Students wear purple to remember Gabriella Chabot

Oak Park High School students give their respects to Gabriella Chabot, a freshman at La Reina High School.

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Students wear purple to remember Gabriella Chabot

Members of Key Club wear purple to remember Gabriella Chabot.

Members of Key Club wear purple to remember Gabriella Chabot.

Amanda Lurey - The Talon

Members of Key Club wear purple to remember Gabriella Chabot.

Amanda Lurey - The Talon

Amanda Lurey - The Talon

Members of Key Club wear purple to remember Gabriella Chabot.

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14-year-old Gabriella Chabot, freshman at La Reina High School, died Feb. 8 of complications from the flu. Chabot would have celebrated her 15th birthday on Feb. 16, 2017.

Following her death, the La Reina community and all neighboring communities came together to mourn Gabriella’s death and celebrate her life.

“Today I experienced what no father should. I lost my daughter … my angel Gabriella Chabot. We are heartbroken … I love you peanut! Papi will never forget you. You will always be my angel,” father Michael Chabot posted on Facebook.

According to her father, Gabriella’s death was unexpected.

“I drove her to school that day and kissed her,” Michael Chabot said.

That day, Gabriella left school early, not feeling well. She went home, put on her pajamas and went to bed.

“She’s just like, ‘I’m going to take a nap,’ then just stopped breathing,” Michael Chabot said.

Gabriella presented flu symptoms in late January, but returned to school soon after. She went to the doctor twice and tested positive for influenza type B.

Ventura County health officials reported that there have been 35 flu-related deaths in the county this flu season.

“Regardless of whether or not you believe in vaccinations or not, all the medical research has shown that it is important to get vaccinated,” Oak Park High School counselor Randy Mclelland said. “It reduces your chances of contracting illnesses significantly.”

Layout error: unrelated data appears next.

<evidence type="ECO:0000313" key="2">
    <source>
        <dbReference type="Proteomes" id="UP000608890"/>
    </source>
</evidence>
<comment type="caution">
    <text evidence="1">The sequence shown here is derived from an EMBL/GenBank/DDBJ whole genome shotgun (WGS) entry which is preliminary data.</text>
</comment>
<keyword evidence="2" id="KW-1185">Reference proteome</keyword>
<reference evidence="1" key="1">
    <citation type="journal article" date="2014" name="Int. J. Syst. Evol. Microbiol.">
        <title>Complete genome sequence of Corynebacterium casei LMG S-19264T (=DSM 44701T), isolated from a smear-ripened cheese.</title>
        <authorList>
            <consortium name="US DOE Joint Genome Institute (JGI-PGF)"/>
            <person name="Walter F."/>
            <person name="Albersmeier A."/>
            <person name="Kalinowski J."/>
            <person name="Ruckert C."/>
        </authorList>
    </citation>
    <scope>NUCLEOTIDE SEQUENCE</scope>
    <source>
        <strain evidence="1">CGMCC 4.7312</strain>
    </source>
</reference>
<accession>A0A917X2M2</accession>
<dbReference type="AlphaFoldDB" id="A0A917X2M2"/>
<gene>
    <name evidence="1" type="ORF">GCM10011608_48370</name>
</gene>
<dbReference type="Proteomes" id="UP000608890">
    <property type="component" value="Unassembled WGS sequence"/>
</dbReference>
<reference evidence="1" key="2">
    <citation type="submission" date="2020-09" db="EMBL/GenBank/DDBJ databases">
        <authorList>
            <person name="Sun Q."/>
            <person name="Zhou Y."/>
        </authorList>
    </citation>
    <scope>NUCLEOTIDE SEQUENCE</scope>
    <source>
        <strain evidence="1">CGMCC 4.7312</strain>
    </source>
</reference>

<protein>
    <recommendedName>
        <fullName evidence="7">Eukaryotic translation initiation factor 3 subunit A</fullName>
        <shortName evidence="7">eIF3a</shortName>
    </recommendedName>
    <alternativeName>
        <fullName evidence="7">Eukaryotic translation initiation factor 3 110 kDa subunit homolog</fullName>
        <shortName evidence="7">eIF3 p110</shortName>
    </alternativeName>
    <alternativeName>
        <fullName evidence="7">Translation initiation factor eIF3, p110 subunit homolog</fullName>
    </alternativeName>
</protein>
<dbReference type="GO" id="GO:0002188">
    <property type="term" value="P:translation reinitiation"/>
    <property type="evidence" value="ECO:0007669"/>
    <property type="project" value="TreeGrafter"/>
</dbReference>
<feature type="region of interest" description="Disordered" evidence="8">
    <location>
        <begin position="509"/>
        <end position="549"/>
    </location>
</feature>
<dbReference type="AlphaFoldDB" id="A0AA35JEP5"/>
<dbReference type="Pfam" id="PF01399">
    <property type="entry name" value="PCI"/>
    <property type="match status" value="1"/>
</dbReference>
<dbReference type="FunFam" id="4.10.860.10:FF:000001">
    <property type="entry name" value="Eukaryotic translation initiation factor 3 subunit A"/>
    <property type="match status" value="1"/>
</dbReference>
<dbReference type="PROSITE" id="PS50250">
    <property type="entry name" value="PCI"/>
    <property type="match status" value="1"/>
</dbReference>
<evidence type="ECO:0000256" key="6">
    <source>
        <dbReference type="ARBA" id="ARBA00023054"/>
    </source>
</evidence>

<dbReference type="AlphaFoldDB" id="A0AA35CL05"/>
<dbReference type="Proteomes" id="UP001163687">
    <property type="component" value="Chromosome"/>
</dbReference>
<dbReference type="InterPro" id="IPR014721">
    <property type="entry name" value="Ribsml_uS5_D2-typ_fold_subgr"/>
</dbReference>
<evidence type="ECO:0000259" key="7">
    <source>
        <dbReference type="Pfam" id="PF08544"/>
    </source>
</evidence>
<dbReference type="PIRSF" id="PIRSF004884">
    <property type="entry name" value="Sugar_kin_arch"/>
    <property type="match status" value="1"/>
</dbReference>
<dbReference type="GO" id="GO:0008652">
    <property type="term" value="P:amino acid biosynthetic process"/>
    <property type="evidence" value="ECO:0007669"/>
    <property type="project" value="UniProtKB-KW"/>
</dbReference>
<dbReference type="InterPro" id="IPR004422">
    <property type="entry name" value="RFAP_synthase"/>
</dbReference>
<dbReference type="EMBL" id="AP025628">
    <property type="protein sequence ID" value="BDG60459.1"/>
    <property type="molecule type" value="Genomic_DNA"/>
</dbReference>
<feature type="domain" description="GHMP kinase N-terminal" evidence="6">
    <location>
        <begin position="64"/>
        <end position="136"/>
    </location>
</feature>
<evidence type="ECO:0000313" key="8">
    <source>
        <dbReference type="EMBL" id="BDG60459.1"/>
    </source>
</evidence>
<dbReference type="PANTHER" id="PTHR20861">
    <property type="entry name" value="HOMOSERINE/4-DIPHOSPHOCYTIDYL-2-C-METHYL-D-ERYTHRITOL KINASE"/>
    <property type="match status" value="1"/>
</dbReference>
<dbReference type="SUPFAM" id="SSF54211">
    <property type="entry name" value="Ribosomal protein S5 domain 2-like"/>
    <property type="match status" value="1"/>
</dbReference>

Michael Chabot urged the community to not panic, but “listen to your kids.”

After her death, La Reina High & Middle School sent an email to parents.

The letter, in part, read, “The La Reina community shares in deep sorrow with the Chabot family upon the passing of their daughter, Gabriella. We stand ready to support them through this time in every way we can.”

The community was shaken by Gabriella’s sudden death.

“The day she passed, I was on a bus ride heading home from a soccer game, and my friend called me. Since I grew up with Gabby, I was absolutely shocked and I cried the whole way home, which was a one-hour bus ride. That night, all of my friends came over and we all just sat in my room and cried and talked,” childhood friend and La Reina High School junior Shaeli Young said.

Young remembers Gabriella as having a “unique sense of humor that always made me laugh.”

“I’ve known Gabby since kindergarten. She loved old music and Teen Wolf. She played tennis. She was shy if you didn’t know her but very outgoing once you did,” Young said.

Hundreds of parents, students and teachers attended a vigil that was held the next day, Friday, Feb. 9 at 6 p.m. According to Young, students and faculty came to school that morning with heavy hearts.

“School the next day, we all put flowers and notes all over her locker and the lockers around hers,” Young said. The school was very helpful and didn’t make us go to class. They brought in counselors from other schools, too.”

The following Monday, La Reina students and faculty wore purple, Gabriella’s favorite color.

“I was very proud of my community during this time,” Young said.

Other schools in the area followed suit and wore purple on Tuesday.

“We’re wearing purple for Gabriella,” Oak Park High School senior Amogha Koka said. “We’re not used to seeing people die from the flu. Hearing about her death hit very close to home.”

Gabriella’s funeral was held Tuesday, Feb. 13 at Saint Maximilian Kolbe Catholic Church in Thousand Oaks. Over 1,000 community and family members attended. La Reina cancelled school to allow students to attend.

“I just want them to remember her,” Michael Chabot said. “This is our new reality and I don’t want people to forget her.”